12.7.04

IRA2

PROTESTANT MILITIAMEN FIRE IN AIR ON EVE OF TRADITIONAL PARADE DAY IN
N IRELAND


(AFP)
12 July 2004

BELFAST - Armed Protestant groups in Northern Ireland put on a ritual
show of force here on Sunday on the eve of the annual Orange Order
parades, amid vows to "take on" their Catholic enemies who seek a
united Ireland.

Traditional volleys of shots in the air filled the night sky in the
Protestant stronghold of Westland, in north Belfast.

"We are more prepared than ever before to take on the enemies of
Ulster whoever they may be," a masked spokesman of the clandestine
paramilitary UDA-UFF (Ulster Defence Association-Ulster Freedom
Fighters) warned.

Thick black smoke billowed from Protestant areas of Belfast where
bonfires and car tyres were set alight and left to burn overnight.

The Protestant Orange Order organises nearly 2,000 summer marches

across Northern Ireland to commemorate the victory of Protestant King
William of Orange over the James II's Catholics in Ireland in 1690.

Roman Catholics, who mostly favour the reunification of Northern
Ireland with the Irish Republic, say the marches are provocative and
outdated.

Protestants mostly want the province to remain part of the United
Kingdom.

The traditional marching season is taking place amidst a background
of political tension in the British-ruled province.

Britain and Ireland last month set a deadline of September for
resolving a political deadlock that has put the Northern Ireland
peace process in limbo for more than year and a half.

Hopes of bringing an end to three decades of strife in Northern
Ireland rose with the Good Friday peace accords of 1998 that
envisioned power-sharing between pro-British Protestant unionists and
Catholic Irish nationalists.

But the bold project was derailed in October 2002 when Northern
Ireland's assembly and executive were suspended, and direct rule from
London reimposed, amid claims of espionage by the Irish Republican
Army (IRA).

The IRA is the main Catholic paramilitary group in Northern Irland
and has yet to formally renounce its armed struggle against Britsh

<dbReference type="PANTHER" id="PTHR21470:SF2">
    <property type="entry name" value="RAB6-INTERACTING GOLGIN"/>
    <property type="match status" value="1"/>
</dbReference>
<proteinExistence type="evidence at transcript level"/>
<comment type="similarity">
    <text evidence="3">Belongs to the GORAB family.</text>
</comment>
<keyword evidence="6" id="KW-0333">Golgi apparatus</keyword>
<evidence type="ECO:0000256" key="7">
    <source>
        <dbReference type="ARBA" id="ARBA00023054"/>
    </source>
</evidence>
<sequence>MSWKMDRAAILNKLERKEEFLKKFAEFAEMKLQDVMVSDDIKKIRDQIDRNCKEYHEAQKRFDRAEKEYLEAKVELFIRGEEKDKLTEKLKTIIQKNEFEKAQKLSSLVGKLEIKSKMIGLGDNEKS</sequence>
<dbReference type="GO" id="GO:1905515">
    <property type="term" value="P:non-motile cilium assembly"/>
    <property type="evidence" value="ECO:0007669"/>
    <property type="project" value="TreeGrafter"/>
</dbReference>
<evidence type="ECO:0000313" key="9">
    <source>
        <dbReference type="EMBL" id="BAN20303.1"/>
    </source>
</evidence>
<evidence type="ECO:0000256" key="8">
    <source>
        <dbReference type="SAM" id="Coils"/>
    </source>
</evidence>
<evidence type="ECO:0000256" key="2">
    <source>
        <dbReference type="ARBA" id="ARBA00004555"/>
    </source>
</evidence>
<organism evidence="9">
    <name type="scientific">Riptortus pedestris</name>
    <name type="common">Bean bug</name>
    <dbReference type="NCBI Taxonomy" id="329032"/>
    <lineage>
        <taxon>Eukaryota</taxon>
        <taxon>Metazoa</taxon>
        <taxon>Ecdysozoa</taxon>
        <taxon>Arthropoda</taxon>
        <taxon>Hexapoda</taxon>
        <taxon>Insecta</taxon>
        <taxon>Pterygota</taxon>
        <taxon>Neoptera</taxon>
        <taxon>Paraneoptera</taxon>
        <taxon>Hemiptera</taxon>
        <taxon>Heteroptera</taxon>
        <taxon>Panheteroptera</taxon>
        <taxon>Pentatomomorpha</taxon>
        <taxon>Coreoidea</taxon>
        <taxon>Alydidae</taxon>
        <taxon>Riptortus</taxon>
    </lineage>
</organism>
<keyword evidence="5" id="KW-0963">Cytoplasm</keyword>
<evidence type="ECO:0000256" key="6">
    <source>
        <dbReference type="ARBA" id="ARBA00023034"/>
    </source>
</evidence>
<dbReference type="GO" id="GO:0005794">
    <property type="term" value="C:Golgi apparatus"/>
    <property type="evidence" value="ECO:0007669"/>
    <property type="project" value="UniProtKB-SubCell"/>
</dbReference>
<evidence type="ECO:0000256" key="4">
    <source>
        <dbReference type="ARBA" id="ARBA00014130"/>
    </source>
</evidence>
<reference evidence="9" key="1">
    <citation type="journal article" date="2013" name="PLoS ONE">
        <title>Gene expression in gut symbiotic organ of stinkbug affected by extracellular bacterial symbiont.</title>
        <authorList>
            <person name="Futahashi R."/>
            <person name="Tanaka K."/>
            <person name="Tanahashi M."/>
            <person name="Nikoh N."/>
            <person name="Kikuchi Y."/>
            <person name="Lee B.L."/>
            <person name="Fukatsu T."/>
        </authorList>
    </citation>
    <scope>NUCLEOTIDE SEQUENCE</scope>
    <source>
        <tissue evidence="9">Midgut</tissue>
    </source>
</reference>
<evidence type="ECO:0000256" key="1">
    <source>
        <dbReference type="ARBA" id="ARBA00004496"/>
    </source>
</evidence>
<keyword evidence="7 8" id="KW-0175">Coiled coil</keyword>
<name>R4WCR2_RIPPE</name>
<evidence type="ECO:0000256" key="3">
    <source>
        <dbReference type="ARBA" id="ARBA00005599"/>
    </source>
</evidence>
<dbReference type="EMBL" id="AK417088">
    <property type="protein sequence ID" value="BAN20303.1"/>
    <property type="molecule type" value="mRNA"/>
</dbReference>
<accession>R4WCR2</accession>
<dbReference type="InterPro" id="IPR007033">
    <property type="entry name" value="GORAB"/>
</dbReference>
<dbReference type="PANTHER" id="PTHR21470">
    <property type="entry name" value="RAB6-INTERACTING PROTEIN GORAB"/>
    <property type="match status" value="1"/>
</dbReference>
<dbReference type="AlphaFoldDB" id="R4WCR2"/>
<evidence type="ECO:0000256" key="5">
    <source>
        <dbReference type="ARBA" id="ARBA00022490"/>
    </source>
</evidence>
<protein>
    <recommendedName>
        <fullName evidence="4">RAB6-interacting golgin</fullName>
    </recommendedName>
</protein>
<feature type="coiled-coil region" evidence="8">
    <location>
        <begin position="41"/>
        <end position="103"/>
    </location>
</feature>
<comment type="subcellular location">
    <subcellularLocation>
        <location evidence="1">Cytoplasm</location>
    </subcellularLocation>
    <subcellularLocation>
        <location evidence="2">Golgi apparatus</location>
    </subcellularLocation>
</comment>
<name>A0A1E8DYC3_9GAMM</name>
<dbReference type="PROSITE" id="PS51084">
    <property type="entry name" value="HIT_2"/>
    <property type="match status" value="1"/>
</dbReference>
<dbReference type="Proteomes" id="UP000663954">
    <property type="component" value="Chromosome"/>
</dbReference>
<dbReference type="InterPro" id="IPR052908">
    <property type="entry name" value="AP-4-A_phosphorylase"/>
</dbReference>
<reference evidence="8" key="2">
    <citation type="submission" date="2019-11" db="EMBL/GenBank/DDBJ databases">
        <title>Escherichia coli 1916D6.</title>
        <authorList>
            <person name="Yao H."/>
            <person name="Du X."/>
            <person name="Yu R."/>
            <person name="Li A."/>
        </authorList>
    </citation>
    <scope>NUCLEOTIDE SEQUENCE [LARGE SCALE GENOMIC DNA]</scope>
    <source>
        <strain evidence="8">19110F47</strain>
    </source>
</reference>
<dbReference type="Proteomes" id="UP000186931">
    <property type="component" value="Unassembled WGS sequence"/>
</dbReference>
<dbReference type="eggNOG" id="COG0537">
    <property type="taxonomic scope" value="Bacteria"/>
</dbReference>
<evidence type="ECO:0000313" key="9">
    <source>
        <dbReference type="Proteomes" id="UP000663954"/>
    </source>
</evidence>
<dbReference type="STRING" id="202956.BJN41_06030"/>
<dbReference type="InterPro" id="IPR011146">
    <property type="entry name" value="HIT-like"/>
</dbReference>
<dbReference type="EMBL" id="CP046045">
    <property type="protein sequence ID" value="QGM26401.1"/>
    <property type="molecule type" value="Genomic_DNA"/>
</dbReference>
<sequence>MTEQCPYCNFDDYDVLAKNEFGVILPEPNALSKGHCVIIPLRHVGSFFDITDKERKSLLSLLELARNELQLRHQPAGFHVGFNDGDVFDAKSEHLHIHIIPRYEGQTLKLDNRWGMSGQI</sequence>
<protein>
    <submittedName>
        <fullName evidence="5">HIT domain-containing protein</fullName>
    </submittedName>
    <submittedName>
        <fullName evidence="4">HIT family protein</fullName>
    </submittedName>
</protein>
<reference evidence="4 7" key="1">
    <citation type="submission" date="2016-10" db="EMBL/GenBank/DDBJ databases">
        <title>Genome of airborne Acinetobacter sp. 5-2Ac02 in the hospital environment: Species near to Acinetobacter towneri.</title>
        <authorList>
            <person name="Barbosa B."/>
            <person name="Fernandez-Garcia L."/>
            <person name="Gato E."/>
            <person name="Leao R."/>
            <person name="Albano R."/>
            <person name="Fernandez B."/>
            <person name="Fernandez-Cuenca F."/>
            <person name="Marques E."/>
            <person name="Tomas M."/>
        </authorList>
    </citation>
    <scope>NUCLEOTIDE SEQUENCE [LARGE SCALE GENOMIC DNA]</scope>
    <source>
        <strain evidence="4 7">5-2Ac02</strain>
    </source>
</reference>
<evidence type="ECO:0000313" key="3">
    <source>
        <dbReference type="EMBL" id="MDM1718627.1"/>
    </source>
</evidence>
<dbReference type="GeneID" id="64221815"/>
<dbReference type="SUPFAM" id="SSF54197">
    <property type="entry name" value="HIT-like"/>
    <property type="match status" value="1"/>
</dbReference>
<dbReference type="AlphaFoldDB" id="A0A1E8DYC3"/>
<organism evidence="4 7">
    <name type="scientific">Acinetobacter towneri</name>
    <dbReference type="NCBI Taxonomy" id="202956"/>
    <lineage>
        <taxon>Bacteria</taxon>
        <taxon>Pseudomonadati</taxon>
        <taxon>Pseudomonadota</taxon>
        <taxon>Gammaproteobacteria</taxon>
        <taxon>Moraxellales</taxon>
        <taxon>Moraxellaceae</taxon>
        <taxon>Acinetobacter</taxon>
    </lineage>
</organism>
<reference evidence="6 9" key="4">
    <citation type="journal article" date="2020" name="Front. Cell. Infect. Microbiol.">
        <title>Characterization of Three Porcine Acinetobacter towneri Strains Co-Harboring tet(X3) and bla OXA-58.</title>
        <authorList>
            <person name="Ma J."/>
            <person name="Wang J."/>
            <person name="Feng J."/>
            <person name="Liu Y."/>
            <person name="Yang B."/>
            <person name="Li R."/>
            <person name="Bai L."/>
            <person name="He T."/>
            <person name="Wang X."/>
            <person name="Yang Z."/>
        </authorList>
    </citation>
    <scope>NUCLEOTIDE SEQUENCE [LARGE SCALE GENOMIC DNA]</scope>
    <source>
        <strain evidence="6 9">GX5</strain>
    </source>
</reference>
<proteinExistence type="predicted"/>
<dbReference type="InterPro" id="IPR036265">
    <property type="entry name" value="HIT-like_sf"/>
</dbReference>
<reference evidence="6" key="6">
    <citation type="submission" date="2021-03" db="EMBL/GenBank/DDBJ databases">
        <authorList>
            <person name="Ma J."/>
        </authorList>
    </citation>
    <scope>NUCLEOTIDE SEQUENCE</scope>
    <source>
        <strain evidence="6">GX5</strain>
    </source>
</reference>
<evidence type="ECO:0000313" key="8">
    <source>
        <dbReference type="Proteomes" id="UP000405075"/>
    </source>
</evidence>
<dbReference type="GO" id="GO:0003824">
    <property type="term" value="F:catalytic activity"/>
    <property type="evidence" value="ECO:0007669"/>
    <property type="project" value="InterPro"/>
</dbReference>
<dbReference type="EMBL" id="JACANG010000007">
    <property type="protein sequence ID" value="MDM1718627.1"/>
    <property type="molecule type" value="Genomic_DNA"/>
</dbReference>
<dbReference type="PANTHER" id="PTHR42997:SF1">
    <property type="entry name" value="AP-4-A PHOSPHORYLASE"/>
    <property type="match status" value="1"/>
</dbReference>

rule.

The crisis intensified when elections in November 2003 saw the
Protestant hardline Democratic Unionist Party (DUP) -- which refuses
to do business with the IRA's political wing, Sinn Fein -- winning
the most seats in the Northern Ireland assembly.

Some 60,000 members of the Orange Order and their supporters were
expected to march throughout Northern Ireland on Monday to mark the
314th anniversary of King William's victory in the Battle of the
Boyne.

As the authorities have banned some of the marches from passing near
to Catholic neighbourhoods, the Orangemen plan to show their anger by
blocking Belfast's main roads on Monday.

Britain's minister for Northern Ireland Paul Murphy and police chiefs
have called for calm.

"I'm calling for a peaceful day of marching," deputy police chief
Duncan McCausland said.

"Communities have a right to parade and to protest but with these
rights come responsibilities."

Three police officers were injured on Sunday in disturbances in
Londonderry in northwest Northern Ireland, police said.

One officer suffered facial injuries while the others suffered lesser
injuries to the neck, arm and wrist.

The trouble broke out when police tried to arrest a man for
disorderly behaviour. Officers used CS spray and made a number of
arrests.

Meanwhile in Randalstown, in the northeast, three men were arrested
during disturbances at the site of a loyalist bonfire where over 150
people pelted police with bottles and stones.



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